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Advocates for equity in the cannabis industry hope to see more diversity among licensees if a bill approved by the Legislature gets the governor’s signature.

The legislation, which passed through the House 57-40 Tuesday, creates a task force that will help create the Marijuana Social Equity Program. It would allow the Liquor and Cannabis Board (LCB) to issue forfeited, canceled and revoked retail licenses to applicants in communities disproportionately impacted by the war on drugs. The program would last for eight years.

Among other things, the program would consider the applicant’s personal or family history with the criminal justice system and in which neighborhood they plan to operate. A technical assistance grant program would also be created for new licensees.

If signed by Gov. Jay Inslee, the new licenses could be issued as soon as Dec. 1.

Rep. Eric Pettigrew, D-Seattle, who sponsored House Bill 2870, said the road to the final bill was long and confusing, but “worth it.”

“With marijuana, I was just thinking of it as a potential revenue source,” Pettigrew said Tuesday.

He originally sponsored a bill that would allow out-of-state money to flow into the industry. But Pettigrew received fierce pushback from advocates and minority-owned businesses, who said the move would lead to consolidation and success only for wealthy white investors.

“That was an awakening for me,” Pettigrew said.

According to the American Civil Liberties Union, Black people were almost four times more likely than white people to be arrested on charges of marijuana possession before it became legal in Washington.

Recreational marijuana has been legal in the state since 2012, and last year the state took initiative to wipe misdemeanor marijuana charges from people’s records.

The state’s Commission on African American Affairs estimates that about 1 percent of recreational cannabis licenses are held by Black and brown people.

Paula Sardinas, from the Commission on African American Affairs, worked with Pettigrew and other stakeholders to craft the bill, and said she was scared it would be stripped down to something powerless. One proposed amendment would have eliminated the social equity program and instead fund a group to study social equity in the cannabis industry.

“We don’t need any more studies,” Sardinas said.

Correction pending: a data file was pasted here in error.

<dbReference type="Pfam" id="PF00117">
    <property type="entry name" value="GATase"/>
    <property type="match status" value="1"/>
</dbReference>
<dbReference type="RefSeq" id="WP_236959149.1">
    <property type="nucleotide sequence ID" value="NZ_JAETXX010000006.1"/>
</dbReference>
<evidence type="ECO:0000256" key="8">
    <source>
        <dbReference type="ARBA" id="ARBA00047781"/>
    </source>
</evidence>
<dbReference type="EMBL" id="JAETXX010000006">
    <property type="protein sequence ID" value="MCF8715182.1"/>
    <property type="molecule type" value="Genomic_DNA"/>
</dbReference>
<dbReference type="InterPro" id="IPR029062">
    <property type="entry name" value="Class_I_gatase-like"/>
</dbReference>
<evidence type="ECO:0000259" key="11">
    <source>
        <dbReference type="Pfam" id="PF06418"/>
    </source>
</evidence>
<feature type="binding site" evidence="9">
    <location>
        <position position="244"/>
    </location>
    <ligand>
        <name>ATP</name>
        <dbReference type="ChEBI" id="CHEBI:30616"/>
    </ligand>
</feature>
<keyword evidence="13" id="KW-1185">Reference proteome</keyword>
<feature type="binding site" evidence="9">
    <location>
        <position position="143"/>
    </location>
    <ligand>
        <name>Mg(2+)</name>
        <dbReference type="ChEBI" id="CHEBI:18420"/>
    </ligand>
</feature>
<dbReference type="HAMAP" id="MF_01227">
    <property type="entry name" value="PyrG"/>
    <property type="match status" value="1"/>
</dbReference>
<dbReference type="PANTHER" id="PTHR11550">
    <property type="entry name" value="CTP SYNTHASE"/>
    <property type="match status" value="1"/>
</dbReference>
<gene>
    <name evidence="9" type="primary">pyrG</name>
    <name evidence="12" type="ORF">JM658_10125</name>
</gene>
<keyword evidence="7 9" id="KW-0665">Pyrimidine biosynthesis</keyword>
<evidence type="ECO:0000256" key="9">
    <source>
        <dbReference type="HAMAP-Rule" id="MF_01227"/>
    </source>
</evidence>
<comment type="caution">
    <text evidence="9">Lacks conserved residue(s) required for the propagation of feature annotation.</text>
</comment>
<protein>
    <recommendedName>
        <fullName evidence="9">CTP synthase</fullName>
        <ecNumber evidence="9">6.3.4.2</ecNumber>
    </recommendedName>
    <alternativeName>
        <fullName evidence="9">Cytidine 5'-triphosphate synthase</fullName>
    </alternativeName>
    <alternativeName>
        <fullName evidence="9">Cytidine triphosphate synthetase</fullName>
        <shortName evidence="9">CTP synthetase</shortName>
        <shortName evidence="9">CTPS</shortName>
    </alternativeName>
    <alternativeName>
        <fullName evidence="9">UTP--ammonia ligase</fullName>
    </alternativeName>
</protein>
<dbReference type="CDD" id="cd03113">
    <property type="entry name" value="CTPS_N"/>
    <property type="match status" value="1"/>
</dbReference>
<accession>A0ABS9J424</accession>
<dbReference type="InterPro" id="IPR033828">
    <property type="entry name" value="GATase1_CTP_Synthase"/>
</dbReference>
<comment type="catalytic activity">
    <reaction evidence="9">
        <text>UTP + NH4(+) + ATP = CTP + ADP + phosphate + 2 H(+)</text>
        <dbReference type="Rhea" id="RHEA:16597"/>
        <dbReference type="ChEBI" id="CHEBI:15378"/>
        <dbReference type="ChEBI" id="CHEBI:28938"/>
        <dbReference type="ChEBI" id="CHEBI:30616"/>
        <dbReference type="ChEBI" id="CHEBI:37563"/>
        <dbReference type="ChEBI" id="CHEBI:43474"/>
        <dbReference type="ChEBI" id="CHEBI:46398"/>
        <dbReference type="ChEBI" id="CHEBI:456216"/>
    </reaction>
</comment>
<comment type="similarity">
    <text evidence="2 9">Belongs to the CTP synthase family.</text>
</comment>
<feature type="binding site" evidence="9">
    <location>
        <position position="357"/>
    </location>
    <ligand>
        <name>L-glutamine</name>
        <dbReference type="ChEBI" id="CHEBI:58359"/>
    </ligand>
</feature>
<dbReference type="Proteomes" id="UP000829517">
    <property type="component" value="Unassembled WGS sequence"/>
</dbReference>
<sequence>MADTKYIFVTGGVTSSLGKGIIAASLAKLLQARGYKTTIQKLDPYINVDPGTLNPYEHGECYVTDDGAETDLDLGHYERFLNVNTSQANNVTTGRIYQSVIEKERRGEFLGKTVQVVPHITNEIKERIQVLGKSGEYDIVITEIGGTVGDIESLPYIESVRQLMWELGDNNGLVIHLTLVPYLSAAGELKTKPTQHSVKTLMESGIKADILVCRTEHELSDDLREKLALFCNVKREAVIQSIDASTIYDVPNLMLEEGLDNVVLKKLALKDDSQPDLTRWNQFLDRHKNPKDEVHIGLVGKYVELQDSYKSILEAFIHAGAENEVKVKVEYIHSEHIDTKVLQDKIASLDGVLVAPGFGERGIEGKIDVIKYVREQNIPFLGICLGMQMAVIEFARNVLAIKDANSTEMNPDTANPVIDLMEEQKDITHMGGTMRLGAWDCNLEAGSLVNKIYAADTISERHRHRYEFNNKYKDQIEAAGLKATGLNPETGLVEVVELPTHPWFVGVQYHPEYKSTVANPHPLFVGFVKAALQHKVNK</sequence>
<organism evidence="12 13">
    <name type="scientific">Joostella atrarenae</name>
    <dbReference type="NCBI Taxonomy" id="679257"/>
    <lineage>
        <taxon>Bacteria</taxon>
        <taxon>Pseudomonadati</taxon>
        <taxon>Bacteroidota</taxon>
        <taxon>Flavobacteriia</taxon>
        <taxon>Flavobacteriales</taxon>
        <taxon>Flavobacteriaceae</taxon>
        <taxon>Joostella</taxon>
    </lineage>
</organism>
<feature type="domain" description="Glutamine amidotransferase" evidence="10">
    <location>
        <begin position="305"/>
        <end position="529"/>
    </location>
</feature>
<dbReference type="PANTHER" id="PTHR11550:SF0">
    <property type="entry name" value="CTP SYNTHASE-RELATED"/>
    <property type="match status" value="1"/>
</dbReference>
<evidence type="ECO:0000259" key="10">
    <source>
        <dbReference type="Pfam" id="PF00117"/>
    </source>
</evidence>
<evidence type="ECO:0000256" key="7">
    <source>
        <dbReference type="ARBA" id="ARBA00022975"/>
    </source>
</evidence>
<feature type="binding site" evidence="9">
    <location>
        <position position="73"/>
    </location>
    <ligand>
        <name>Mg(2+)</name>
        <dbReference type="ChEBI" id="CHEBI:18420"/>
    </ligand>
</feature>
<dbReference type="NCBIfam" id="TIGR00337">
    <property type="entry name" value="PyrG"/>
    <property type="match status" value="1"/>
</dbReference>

For Sardinas and other advocates say Black people were excluded from the legal recreational marijuana industry from the get-go.

Rick Garza, director of the Liquor and Cannabis Board (LCB), agreed, telling lawmakers that the state “missed an opportunity” to address social inequities when the state legalized recreational marijuana.

But many think the LCB is part of the problem. An independent review released last December suggested the LCB was in need of a culture change, pointing out that the agency operated more like a law enforcement agency than a regulatory one.

The report also described how some licensees felt like the agency was overly eager to find businesses out of compliance, and that some officers are “anti-cannabis,” treating legal business owners like criminals despite legalization.

Sardinas and Pettigrew said the legislation is a good start, and that the next step is addressing the LCB.

“People are concerned that the LCB will hand them a license with the right hand and claw it back with the left,” Sardinas said.

During floor debate Monday, Republican lawmakers expressed frustration that a the task force responsible for helping develop the social equity program would be required to have representation from a labor organization. Democrats said including a labor organization in the process would ensure that workers’ interests and rights were considered.

But Sen. Maureen Walsh, R-Walla Walla, argued that the move invited unionization into the industry.

“This is premature,” said Walsh. “We have not had folks in this industry clamoring to be unionized.”

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